Nick Spalding is the UK’s most successful indie author of 2012, with incredible sales of his comedies. He’s just announced a traditional deal with Coronet Books and is an example of someone whose life has been transformed by self-publishing.
Nick and I will be appearing on a panel together at Self-Publishing in the Digital Age, a conference aimed at writers that is being organised by the Writers’ and Artists’ Yearbook. It’s on Nov 3rd in London and full details can be found here.
Over to Nick, who I asked to share the secrets of his success.
Can you tell us a little about yourself and your books?
Here’s my bio: Nick Spalding is an author who, try as he might, can’t seem to write anything serious. He’s worked in the communications industry his entire life, mainly in media and marketing. As talking rubbish for a living can get tiresome (for anyone other than a politician), he thought he’d have a crack at writing comedy fiction – with an agreeable level of success so far, it has to be said. Nick lives in the South of England with his fiancée. He is approaching his forties with the kind of dread usually associated with a trip to the gallows, suffers from the occasional bout of insomnia, and still thinks Batman is cool.
How successful have you been?
In self publishing terms I’d have to say very at this point! I’m approaching 400,000 total ebook sales on Amazon, which I guess would put me in the top bracket. This has led to a great publishing deal with Hodder and Stoughton.
How does this compare to what you expected?
Well, when I first published Life… With No Breaks I wanted to make enough money to buy me and my other half a decent meal, so you could say it’s exceeded expectations by some margin! I’ve now reached the point where I can write full-time, which is a dream come true.
Apart from write good books, can you pinpoint anything you did that helped your sales rocket?
Honestly? No! I posted on a few forums, started up a blog and started tweeting, but I don’t think any of those things contributed to my success to be honest. It really does come down to writing the right book at the right time for the right people. You also need a good cover and good blurb. See below answers!
How important is a good cover?
Very. It’s the first thing the punters see and if it doesn’t catch their attention you’re sunk, especially in the first few weeks and months of having a book online. Make it eye-catching, simple and bold. Don’t try to be too clever with it, that’s the main thing. Hit the right notes for the genre you write in and you’ll give your book the best chance.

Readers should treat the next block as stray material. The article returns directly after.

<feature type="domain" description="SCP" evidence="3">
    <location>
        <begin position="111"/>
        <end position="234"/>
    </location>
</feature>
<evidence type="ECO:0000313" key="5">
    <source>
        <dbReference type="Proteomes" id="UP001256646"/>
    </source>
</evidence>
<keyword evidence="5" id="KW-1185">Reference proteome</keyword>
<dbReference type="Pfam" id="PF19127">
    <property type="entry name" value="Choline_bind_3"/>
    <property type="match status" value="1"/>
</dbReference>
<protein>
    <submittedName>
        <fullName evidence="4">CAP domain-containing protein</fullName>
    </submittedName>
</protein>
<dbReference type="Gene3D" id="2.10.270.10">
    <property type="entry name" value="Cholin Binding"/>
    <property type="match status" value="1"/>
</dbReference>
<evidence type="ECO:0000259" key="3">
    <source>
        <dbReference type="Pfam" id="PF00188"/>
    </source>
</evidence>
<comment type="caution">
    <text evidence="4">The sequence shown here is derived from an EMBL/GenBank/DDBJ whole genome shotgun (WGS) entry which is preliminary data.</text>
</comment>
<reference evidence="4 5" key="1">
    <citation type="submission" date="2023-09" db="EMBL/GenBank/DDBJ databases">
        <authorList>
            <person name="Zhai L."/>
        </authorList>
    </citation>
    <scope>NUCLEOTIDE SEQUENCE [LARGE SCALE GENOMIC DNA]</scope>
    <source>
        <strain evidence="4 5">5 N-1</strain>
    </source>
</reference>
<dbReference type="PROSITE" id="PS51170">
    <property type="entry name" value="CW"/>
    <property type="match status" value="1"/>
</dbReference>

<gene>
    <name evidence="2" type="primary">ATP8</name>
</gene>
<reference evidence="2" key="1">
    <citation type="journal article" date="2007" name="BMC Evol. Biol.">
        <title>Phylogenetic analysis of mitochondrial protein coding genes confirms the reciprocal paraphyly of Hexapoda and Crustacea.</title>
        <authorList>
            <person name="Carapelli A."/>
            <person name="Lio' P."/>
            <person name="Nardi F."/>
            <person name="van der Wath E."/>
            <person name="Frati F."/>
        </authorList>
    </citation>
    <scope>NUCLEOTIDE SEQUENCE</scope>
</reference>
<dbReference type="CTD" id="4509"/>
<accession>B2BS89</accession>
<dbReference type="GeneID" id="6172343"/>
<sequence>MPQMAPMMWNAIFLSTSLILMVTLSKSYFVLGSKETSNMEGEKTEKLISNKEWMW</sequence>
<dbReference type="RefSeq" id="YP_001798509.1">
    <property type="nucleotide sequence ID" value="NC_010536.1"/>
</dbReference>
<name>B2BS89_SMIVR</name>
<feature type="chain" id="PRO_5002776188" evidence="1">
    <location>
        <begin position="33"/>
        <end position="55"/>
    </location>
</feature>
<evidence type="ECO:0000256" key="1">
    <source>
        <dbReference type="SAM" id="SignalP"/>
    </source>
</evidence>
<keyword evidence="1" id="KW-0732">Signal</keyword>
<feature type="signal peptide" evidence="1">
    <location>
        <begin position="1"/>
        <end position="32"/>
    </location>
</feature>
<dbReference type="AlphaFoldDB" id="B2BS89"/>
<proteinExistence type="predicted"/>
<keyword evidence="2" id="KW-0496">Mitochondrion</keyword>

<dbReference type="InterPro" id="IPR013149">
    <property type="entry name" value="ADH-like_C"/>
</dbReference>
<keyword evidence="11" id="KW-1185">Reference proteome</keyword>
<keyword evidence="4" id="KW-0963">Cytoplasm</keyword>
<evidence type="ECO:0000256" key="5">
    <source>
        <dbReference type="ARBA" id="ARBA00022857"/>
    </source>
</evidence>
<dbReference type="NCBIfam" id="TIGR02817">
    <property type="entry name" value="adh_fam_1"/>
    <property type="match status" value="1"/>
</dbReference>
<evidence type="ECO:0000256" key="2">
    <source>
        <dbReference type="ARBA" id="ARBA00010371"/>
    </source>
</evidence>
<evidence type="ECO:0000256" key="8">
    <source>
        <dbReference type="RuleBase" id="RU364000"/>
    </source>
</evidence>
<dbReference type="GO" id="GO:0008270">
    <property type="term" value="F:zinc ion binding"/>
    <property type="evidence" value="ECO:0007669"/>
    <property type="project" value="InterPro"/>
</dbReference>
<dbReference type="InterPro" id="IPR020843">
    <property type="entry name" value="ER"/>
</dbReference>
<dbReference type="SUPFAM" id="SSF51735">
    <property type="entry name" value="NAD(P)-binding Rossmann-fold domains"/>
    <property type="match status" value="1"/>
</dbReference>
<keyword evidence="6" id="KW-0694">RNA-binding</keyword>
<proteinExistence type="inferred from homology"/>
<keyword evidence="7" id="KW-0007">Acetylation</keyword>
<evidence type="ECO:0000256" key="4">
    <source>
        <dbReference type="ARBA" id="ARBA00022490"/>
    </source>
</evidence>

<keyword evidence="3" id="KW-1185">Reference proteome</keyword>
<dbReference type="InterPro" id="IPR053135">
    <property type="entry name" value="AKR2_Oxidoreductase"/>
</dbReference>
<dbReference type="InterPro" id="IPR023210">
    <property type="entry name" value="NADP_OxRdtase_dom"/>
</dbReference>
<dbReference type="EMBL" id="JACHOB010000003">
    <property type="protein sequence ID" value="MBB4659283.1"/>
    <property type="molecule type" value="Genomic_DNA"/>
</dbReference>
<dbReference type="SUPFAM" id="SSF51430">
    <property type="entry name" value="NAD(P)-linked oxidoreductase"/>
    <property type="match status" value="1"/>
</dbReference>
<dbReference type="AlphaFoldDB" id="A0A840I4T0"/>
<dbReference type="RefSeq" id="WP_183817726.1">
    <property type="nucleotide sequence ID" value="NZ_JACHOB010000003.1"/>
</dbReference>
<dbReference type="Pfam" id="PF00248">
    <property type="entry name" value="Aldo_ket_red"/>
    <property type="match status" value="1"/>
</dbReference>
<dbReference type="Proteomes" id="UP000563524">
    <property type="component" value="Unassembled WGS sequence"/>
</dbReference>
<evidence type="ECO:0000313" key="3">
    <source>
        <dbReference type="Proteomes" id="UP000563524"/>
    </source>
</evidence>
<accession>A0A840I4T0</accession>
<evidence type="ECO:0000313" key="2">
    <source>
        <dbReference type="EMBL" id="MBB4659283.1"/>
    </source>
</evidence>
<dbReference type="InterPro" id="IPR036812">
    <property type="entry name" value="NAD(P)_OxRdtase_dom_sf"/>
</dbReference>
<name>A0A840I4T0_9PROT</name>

How important is a strong description?
Also important. It’s the second bite of the cherry so to speak. If you’ve got the reader interested in your cover, then a strong blurb will probably carry your sale for you. The two things together can work wonders for your books chances of selling well.
You use ‘subtitles’ on your books, e.g. ‘a laugh-out-loud comedy’. Do you think this has made a difference?
Not a clue to be honest It certainly hasn’t hindered the book’s success, but I couldn’t tell you the subtitles were instrumental in getting sales or anything. I’d suggest a bit of experimentation for those thinking about using subtitles and see whether it works for you.
Do you use social media, and how?
I have a Facebook page, a blog and I tweet. I’m not an avid user of any, but I always like to read what the audience think of my work and social media gives me a chance to interact with them, even if it is sometimes on a superficial level due to workload. The best thing about social media is that it gives readers a chance to communicate directly with a writer, which I’ve always thought is pretty cool. I don’t think it helps with sales much though, in my experience.
Have you experienced or witnessed any unpleasant behaviour in the indie world?
There’s the odd occasional thing where one author takes exception to another, and the whole sock-puppeting thing is getting a bit silly, but to tell the truth I steer clear of getting involved in anything like that and rarely come across it. Most people are just trying to sell books and build a good reputation. There are some bad apples I guess, but that’s true of any community isn’t it? It’s just best to ignore the nasty stuff and concentrate on your work. Nothing good ever came of engaging in online arguments
Can you recommend any other good self-published books?
I’m afraid I’ve been terrible and not had time to read many books at all recently, self pubbed or otherwise, but off the top of my head I’d say that Hugh Howey’s Wool was a great read. My partner read and really enjoyed Lexi Revellian’s Replica. Dan Arenson’s fantasy novels are cracking – he does a very professional job with all of them. Carl Ashmore’s Time Hunters is a good children’s fantasy and I liked Stephen Leather’s self-pubbed stuff at lot too.
Well, I’ll probably go make a cup of coffee in a minute and go for a dump, but I don’t see how that’s any business of yours sir – oh, you mean with the writing? Well, there are brand new versions of Love… From Both Sides and Love… And Sleepless Nights being released by Coronet Books in the next couple of weeks so I’ll be promoting those. I’m also in the middle of writing the third book in the trilogy called Love… Under Different Skies, which will be out in 2013. All three are also out in paperback next year.